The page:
Although frequently identified with green data centers and commonly offered in storage systems, analysts say massive...
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array of idle disks (MAID) technology remains underutilized five years after it first became available."MAID should be playing a role [in green data centers]," said Mark Peters, an analyst at Milford, Mass.-based Enterprise Strategy Group (ESG), who points out that there's no sign of a marked increase in the use of MAID or any disk spin-down. "Although I suspect it's going to become more important as the OPEX crunch hits. More attention is being paid to dedupe [than to MAID] right now." "It's one of the buzzwords out there, but it's not one of those things that customers are racing to turn on," said Greg Schulz, founder and senior analyst at Stillwater, Minn.-based StorageIO Group. "It's become a checkbox thing: 'OK, we have it.' It's just another feature." Copan Systems Inc. created the term MAID in 2004, when it brought out its first massive array of idle disks systems that only used a maximum 25% of its hard drives at once. The idea was to power down drives when they weren't in use, cutting down the data center footprint of denser systems and expanding the life of low-cost SATA drives by spinning them less frequently. Disk spin-down became synonymous with MAID, and is frequently mentioned as one of the key green technology options. Other vendors followed with various levels of spin-down over the next few years, including DataDirect Networks Inc., EMC Corp., Fujitsu, Hitachi Data Systems, NEC Corp. and Nexsan Technologies Inc.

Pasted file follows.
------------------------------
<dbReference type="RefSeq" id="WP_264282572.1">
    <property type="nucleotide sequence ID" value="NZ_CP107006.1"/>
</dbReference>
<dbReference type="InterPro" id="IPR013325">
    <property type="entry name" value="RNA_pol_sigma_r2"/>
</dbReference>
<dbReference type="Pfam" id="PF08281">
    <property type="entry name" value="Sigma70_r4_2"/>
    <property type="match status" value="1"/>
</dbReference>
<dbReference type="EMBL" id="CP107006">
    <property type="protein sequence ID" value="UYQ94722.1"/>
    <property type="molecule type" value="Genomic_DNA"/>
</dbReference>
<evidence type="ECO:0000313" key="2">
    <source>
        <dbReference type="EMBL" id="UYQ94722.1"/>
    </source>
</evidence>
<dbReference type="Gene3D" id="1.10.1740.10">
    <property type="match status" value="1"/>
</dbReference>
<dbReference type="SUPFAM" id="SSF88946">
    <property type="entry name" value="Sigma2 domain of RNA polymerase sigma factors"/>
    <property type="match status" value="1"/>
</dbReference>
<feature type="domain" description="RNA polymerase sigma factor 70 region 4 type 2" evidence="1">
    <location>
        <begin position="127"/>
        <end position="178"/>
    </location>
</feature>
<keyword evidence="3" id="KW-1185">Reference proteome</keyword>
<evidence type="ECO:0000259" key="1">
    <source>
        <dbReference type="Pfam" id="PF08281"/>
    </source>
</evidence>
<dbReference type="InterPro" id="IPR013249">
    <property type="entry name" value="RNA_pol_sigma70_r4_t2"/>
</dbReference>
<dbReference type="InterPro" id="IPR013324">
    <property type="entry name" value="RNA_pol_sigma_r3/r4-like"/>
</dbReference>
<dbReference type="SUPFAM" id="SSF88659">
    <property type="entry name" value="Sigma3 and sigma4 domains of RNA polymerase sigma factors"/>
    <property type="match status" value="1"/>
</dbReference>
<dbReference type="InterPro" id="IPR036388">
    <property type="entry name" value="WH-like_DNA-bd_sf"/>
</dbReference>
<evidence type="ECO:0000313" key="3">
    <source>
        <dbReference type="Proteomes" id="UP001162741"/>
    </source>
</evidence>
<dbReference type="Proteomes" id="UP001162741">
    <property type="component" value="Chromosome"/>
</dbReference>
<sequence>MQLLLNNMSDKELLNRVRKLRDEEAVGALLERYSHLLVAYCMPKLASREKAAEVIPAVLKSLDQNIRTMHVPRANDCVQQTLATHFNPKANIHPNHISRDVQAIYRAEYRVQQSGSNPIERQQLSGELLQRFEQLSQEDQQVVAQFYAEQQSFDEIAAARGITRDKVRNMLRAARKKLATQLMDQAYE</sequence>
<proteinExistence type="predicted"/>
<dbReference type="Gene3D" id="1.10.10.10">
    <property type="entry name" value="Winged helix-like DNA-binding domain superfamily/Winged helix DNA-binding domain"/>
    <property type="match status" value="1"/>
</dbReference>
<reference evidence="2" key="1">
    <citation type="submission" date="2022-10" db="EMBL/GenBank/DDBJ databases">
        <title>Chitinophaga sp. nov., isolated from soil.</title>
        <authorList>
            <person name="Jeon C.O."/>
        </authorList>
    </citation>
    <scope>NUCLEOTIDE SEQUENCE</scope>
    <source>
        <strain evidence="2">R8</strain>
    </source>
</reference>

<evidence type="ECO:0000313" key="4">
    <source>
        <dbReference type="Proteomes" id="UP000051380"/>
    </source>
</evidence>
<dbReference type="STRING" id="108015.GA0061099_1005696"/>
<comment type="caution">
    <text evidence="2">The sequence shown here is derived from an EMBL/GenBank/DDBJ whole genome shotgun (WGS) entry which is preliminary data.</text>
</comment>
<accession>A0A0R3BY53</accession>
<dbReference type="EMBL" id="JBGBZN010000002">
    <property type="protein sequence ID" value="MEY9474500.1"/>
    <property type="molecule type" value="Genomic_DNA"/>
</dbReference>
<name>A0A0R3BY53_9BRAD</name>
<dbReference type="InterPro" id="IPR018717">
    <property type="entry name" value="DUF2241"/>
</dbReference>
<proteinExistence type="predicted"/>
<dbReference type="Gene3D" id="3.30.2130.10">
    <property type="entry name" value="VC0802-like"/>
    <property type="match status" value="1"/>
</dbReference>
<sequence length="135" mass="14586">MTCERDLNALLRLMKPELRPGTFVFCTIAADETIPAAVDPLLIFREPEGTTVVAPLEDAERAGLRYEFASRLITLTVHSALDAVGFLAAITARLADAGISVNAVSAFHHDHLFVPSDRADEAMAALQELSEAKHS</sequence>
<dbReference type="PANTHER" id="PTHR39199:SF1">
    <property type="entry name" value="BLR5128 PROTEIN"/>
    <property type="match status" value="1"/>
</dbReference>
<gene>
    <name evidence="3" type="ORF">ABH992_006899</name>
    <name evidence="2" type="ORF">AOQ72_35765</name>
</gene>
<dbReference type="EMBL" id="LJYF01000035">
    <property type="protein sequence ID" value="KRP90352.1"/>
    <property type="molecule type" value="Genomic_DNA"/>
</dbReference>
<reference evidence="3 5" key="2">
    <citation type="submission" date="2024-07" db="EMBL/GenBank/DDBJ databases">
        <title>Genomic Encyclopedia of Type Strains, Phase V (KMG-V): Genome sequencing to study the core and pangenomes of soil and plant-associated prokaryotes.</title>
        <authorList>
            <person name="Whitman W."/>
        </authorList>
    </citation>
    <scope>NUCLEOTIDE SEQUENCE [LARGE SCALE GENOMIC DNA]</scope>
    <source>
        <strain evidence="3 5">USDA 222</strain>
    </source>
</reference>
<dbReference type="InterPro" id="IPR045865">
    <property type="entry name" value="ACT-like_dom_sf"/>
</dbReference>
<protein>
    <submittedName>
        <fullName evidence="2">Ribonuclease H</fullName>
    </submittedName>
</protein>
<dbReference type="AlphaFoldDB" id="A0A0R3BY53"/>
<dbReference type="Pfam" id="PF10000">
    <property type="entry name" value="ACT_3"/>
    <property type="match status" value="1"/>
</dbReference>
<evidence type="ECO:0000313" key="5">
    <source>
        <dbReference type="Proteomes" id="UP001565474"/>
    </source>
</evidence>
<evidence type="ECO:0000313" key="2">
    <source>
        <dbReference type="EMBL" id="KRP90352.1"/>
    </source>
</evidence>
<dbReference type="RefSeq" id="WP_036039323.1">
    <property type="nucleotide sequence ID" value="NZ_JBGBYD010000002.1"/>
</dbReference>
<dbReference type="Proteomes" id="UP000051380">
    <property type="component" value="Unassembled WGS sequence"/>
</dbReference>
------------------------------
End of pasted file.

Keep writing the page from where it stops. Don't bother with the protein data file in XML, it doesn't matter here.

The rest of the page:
MAID became more intelligent, with various levels of power savings added against performance tradeoffs. For example, Nexsan Technologies' AutoMAID feature allows systems to work without spin-down during times of peak workload and to put them in a suspended sleep-standby mode at other times.But while smaller vendors such as Copan and Nexsan Technologies still market MAID aggressively, it has become just another feature for large vendors such as EMC and Hitachi Data Systems. "Everybody's added some disk slowdown capability," said Arun Taneja, founder and consulting analyst at Hopkinton, Mass.-based Taneja Group. "They don't all drop it down to zero because the restart time is way too long for some applications. But they spin it down to save power where access time is acceptable. It's a balancing act." Added Schulz at StorageIO Group: "While MAID 1 has pretty much gone nowhere, vendors are supporting second-gen MAID, MAID 2.0 or intelligent power management." Copan Systems didn't stand still with the technology as others joined the game. It added the ability to dedupe and replicate data in its libraries, and gave customers the ability to set aside up to 40 drives for a cache separate from the MAID pool. The drives in the cache always spin and increase the ingestion rate for deduplication. But executives at Copan Systems preach that MAID is more than merely spinning down drives. "When EMC and these other guys come out and fight the battle, they've validated the concept," said Will Layton, Copan Systems' co-founder and president of the firm's Federal Division. "But just turning the drives off isn't interesting. You have to do it intelligently and in a new architecture. If you do it on a transactional storage array, you don't get the density advantage. You don't get the true benefits that you would on a MAID array." Layton said government regulations mandating more power savings will help drive MAID, as will the rise of persistent data -- data that's infrequently accessed and not likely to be modified. He points to the broadcasting industry as a hot spot for the technology. Broadcasters keep a lot of data for archives, and Layton said the broadcasters Copan has signed up typically have close to 80% persistent data. But MAID isn't only for archiving. ITV.com, the website for the U.K.'s ITV commercial television network, switched to a Nexsan Technologies SATABeast Xi system for Macs early this year for online storage after Apple Inc. discontinued its XRAID product. Chris Wood, technical engineer, ITV Future Technologies, said Nexsan's AutoMAID feature plays a key role in saving power and cooling in ITV Online's small data center. "We go through thousands of disks a year," Wood said. "AutoMAID saves us a bit of energy, cooling and power." ITV.com installed a SATABeast Xi with 42 1 TB drives in a 4U unit, with expansion drives running the total capacity to 150 TB. Wood set the Nexsan Technologies systems to power down disks after 9 p.m. Disks spin down if they go unused for 60 minutes at night, and the heads are parked after 90 minutes of non-use. "It doesn't make sense to have the unit spinning with 42 disks for 24 hours," Wood said. However, ITV.com's systems aren't always idle at night. There may be a football match or another type of event that requires live footage to be edited and uploaded online. When that happens, the systems need to spin up in a timely fashion when needed. "We haven't noticed any performance issues," Wood said. "We're more than confident our users can carry on working. The time to recycle disk and get performance back is milliseconds. We don't have to worry about dropped frames on our video capture because the disks are spinning up." He added that the ITV.com video-editing platform has saved approximately 40% to 50% on power with AutoMAID, and could save more if the systems were never needed at night. Another MAID customer shows how spin-down can help when combined with other technologies. Keith Bush, senior vice president of information technology at New York City-based MultiPlan Inc., estimates the health care records processor saved up to $1 million by moving data off expensive tier 1 disk with Copan Systems' MAID, deduplication and replication capabilities. Bush said he considered Copan's MAID superior to other competitors he evaluated. "We saw it as 'This is their core competency,'" he said. "MAID gave them a density advantage over the others. They put a lot more disk in a single frame because they don't have them spinning all at one time." ESG's Peters said more vendors should couple spin-down with dedupe and replication to add value. "It could become more connected with dedupe," he said. "Also, they can make it the default rather than a choice for drives that haven't been accessed. As policy-based tiering and migrations, plus remote replication become more prevalent, this would make sense."